Oh, I also had the job I got yanked out from under me because the owner of the company couldn't afford to take on anymore expenses. Sigh.

Now, onto things I've noticed. Since I've been gaming online (late 2009), I've presented myself as male, even if my voice is high pitched. I tell them I'm a guy and they lay off and don't ask questions. It's made me notice how much different men treat their friends than women typically do. The humor is usually crude, sometimes sexual (lots of "I'll give you [sexual innuendo]", etc.), and always rowdy. There's no inital greeting of "Hey, how are you?", it's usually just "Hey, fucker" or "GET OUT". We call each other fuckfaces, dickbags, and all sorts of other colorful insults. There's no dancing around a point or carefully wording things to avoid offending delicate sensibilites. And when you fuck up? They let you know very vocally. I tear into my gaming buddies that decide to drop the f-bomb (hint: it's not "fuck"). It gets the point across much better than "Could you please not say that?" Embarrassment works so very well in changing behavior.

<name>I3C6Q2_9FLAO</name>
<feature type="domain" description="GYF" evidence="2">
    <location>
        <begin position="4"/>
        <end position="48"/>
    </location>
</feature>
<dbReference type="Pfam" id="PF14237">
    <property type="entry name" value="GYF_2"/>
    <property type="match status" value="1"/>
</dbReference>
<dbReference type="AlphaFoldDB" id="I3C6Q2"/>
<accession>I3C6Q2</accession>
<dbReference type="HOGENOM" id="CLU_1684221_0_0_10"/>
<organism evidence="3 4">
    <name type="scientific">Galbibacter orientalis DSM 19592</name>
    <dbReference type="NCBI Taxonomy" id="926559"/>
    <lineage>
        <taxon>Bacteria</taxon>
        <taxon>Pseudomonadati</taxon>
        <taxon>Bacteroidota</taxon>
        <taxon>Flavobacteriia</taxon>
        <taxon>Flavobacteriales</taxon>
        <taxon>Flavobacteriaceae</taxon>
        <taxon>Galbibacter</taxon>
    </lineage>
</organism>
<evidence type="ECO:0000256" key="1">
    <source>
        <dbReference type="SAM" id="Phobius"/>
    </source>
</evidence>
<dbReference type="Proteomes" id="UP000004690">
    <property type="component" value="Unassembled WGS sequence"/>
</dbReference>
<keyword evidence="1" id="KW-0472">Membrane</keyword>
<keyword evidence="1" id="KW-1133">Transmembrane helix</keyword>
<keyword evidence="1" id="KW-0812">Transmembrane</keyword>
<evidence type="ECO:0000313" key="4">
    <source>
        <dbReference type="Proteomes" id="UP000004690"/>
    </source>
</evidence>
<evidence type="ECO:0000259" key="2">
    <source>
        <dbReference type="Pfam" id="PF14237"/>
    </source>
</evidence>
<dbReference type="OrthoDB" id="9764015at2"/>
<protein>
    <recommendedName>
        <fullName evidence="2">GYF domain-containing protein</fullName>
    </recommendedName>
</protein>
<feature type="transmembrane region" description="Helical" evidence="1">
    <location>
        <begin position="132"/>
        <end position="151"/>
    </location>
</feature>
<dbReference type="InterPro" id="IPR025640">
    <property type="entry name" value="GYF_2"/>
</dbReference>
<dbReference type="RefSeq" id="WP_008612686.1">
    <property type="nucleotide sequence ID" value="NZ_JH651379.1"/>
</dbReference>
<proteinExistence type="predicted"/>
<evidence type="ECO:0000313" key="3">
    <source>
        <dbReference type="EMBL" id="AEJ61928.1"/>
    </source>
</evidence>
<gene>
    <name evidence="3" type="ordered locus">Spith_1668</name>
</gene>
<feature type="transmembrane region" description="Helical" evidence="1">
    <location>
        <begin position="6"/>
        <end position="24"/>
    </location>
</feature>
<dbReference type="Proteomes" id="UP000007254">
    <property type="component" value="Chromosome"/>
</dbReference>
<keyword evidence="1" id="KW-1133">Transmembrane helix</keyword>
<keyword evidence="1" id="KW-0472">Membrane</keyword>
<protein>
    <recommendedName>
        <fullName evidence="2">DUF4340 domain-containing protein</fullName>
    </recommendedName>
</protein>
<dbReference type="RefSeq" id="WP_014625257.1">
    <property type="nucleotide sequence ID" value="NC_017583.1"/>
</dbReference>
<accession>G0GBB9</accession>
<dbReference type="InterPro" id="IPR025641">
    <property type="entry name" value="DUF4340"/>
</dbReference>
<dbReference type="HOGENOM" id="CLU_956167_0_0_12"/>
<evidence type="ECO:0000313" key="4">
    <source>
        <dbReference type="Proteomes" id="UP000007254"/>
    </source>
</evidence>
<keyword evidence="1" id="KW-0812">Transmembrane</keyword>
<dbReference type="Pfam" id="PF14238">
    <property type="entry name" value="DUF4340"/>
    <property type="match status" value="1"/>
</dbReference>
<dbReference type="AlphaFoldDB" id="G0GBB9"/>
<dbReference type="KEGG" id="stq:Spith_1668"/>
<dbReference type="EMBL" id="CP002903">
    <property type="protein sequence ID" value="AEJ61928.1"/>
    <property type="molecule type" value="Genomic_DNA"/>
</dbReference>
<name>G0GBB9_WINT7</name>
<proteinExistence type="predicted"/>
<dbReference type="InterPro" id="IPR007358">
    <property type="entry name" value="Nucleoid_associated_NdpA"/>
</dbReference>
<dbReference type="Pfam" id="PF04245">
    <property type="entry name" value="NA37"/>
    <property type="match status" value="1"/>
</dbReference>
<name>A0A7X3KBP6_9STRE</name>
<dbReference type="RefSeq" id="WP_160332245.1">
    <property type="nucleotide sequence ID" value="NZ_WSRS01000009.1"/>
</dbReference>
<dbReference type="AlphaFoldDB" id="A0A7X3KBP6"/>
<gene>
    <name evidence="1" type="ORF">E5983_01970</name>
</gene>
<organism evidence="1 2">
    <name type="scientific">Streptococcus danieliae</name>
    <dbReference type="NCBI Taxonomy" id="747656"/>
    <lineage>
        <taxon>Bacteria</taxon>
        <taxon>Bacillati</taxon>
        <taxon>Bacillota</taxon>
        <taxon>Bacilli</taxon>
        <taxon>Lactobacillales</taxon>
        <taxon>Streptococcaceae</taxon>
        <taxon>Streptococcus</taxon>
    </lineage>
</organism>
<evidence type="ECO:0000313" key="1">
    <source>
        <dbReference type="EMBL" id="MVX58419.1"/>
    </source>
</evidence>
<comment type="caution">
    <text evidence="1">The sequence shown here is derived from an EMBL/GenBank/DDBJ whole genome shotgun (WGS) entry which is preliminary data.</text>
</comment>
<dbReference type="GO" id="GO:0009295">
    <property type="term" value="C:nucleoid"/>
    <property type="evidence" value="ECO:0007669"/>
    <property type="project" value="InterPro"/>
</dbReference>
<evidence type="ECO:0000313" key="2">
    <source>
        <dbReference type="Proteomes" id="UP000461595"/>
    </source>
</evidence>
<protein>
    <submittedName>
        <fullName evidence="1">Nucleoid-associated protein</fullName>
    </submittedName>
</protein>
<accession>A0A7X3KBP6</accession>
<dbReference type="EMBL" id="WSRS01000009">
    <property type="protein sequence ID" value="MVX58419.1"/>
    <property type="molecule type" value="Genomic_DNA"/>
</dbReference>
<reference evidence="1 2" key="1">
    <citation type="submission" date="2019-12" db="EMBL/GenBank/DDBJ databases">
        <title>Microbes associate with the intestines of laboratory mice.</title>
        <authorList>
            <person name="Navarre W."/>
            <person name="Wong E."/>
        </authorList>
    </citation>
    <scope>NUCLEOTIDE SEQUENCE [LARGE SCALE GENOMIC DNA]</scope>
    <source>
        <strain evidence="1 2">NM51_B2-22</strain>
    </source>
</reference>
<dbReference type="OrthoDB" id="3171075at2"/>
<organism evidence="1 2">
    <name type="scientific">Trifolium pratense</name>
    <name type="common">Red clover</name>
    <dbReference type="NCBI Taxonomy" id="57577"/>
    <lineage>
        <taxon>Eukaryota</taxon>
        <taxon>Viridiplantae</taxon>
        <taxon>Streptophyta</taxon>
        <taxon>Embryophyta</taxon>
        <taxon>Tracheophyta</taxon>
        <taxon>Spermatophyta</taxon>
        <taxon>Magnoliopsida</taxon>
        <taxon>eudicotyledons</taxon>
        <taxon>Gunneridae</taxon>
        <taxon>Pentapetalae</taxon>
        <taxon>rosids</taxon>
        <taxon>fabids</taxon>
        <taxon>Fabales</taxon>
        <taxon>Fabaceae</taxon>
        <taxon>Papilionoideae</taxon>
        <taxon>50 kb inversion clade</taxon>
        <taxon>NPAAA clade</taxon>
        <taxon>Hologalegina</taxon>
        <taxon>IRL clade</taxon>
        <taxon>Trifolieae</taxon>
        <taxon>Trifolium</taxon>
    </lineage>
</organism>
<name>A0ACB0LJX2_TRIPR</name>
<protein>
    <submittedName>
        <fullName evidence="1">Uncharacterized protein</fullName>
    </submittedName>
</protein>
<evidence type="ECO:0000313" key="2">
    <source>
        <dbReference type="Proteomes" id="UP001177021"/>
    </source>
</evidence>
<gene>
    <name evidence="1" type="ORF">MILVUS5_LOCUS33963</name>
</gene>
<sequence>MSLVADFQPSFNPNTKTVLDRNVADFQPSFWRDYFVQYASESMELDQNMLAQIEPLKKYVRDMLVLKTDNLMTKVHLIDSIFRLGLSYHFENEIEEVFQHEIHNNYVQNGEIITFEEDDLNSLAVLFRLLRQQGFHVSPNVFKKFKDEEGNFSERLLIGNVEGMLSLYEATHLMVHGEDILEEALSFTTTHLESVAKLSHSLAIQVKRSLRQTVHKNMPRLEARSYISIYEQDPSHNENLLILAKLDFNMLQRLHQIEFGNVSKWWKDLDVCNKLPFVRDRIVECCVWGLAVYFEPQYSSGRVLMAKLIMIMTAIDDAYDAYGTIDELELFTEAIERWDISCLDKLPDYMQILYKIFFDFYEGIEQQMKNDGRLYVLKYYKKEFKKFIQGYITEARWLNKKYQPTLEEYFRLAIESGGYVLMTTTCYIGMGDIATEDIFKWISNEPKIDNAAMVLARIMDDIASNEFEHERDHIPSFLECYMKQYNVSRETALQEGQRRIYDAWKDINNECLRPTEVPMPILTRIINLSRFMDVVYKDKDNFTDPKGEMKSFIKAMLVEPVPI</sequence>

A disturbing thing I've come to notice is transphobia within the trans community. It honestly disgusts me to see some of the things I've read. There's no reason for this bullshit. For example:
"How the fuck can you live 40+ years as a man, marry, have children, be successful as a man, and be masculine as fuck then expect people to just take you seriously as a woman? I think alot of older transitioners just want the best of both worlds. "
It's sad that there's this sense of competition and transer-than-thou bullshit. What made me feel a bit better was a response given shortly after: